You’re at the stage where you’re trying to chase a career in professional photography, and you’ve managed to build up quite the portfolio. But what’s next? The next step in building your credibility as a profession requires that you have a web presence that reflects the brand of a professional. You need customers to see you as someone that really knows what they are doing, and is serious about every aspect of your brand. A big part of this is your own personal website. Social media is great when it comes to expanding your influence, but it lacks the intimacy to fully represent you. You definitely need a website that makes you and your work look amazing.
The first step to creating your website is to purchase a domain. The choice of domain is not only crucial, but also something that can be very difficult as you may change your mind later. Over the last few years, a large number of new domains have become available with fancy endings like .photo or .art, which have created the opportunity for a vast array of new domains that truly represent what you do. But because .com is still king, especially if your goal is to look as legitimate as possible. But nothing else matters if your viewer can’t find you because they can’t find you or remember your website address. For this reason, many photographers use their names as their domains. If your name is common, then the domain may already be taken, or if your name is complex, it may be difficult to spell. So you might have to get creative!
The homepage is by far the most important aspect of your website. If it doesn’t captivate the attention of the viewer, nothing else will matter. Your homepage needs to be simple and concise. It should always showcase the absolute best representation of your work, in order to grab the viewer right out of the gate. It should also offer any pertinent information that is relevant to confirm to the user that they are in the right place. This might be the type of photography that you do, where you’re located etc.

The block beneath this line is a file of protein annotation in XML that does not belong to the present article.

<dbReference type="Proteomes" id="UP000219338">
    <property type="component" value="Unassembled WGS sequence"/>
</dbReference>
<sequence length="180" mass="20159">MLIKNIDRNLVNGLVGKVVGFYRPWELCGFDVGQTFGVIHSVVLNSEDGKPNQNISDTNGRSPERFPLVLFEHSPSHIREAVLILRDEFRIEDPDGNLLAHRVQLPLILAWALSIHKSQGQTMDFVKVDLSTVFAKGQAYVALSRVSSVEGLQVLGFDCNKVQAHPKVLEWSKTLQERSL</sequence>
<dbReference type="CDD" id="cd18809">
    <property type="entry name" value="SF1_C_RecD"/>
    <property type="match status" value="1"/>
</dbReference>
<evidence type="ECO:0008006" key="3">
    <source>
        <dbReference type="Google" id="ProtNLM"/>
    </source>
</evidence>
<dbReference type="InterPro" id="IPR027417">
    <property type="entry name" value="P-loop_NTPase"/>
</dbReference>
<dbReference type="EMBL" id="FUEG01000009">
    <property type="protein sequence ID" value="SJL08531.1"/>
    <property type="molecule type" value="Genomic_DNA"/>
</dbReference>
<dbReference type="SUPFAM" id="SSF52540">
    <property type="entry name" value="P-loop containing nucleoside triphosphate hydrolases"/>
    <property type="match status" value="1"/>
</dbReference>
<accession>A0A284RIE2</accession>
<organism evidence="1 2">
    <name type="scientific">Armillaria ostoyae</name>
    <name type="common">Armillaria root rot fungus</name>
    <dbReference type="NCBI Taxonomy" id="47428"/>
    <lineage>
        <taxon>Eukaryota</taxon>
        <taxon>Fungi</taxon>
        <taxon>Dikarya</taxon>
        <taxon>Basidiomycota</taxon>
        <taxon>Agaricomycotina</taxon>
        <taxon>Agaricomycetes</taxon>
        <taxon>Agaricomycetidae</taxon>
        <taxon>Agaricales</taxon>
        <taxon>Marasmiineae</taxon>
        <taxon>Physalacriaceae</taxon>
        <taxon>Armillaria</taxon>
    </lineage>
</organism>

The Mobile Experience
More than half of your visitors are likely coming to your website via a mobile device. Which means, your website needs to positively reflect you on all platforms. I myself hate websites that don’t scale – either in terms of the window size, or in terms of viewing it on a non-desktop device. That’s a big pet peeve of mine. Don’t fall into this trap.
Critical Questions That Need Answers
In addition to showcasing your work, there are several key questions that every pro photographer must answer.
- What kind of photography are you selling? This one should be obvious and be the easiest to answer. Don’t claim to be a master of all. Narrow down your focus and make it painfully obvious what sort of photography client you are looking to work with.
- How does the customer get in touch? A contact page should be obvious. If you think you’re being clever by hiding your contact form to avoid spam emails, you’re doing your viewers a disservice. Don’t make getting in touch with you difficult.
- Where do you live? Most customers can’t afford to hire a long distance photographer, so this becomes mandatory in their hunt for one. Google tends to prioritize local results when users search for a service, like photography. If Google knows what city you are in, they might increase your traffic based on that information alone.
This one is extremely important as it will show case your work in the best possible light. If it’s not done well, it will frustrate the user, and make them move on from your site. A gallery should be easy to use. It should also showcase your best work, so you might want to rethink index pages of tiny thumbnails. A gallery is only as strong as it’s weakest photo. Don’t put every image you’ve ever taken in there. Select your absolute best work.
more often than not your website is responsible for the first impression that your band has with a prospective client. It should serve you well and create a great one. Don’t make the viewer question your credibility because you will have a crappy website. Instead, impress them with your attention to detail as it will imply that you bring said attention to detail in every photography shoot.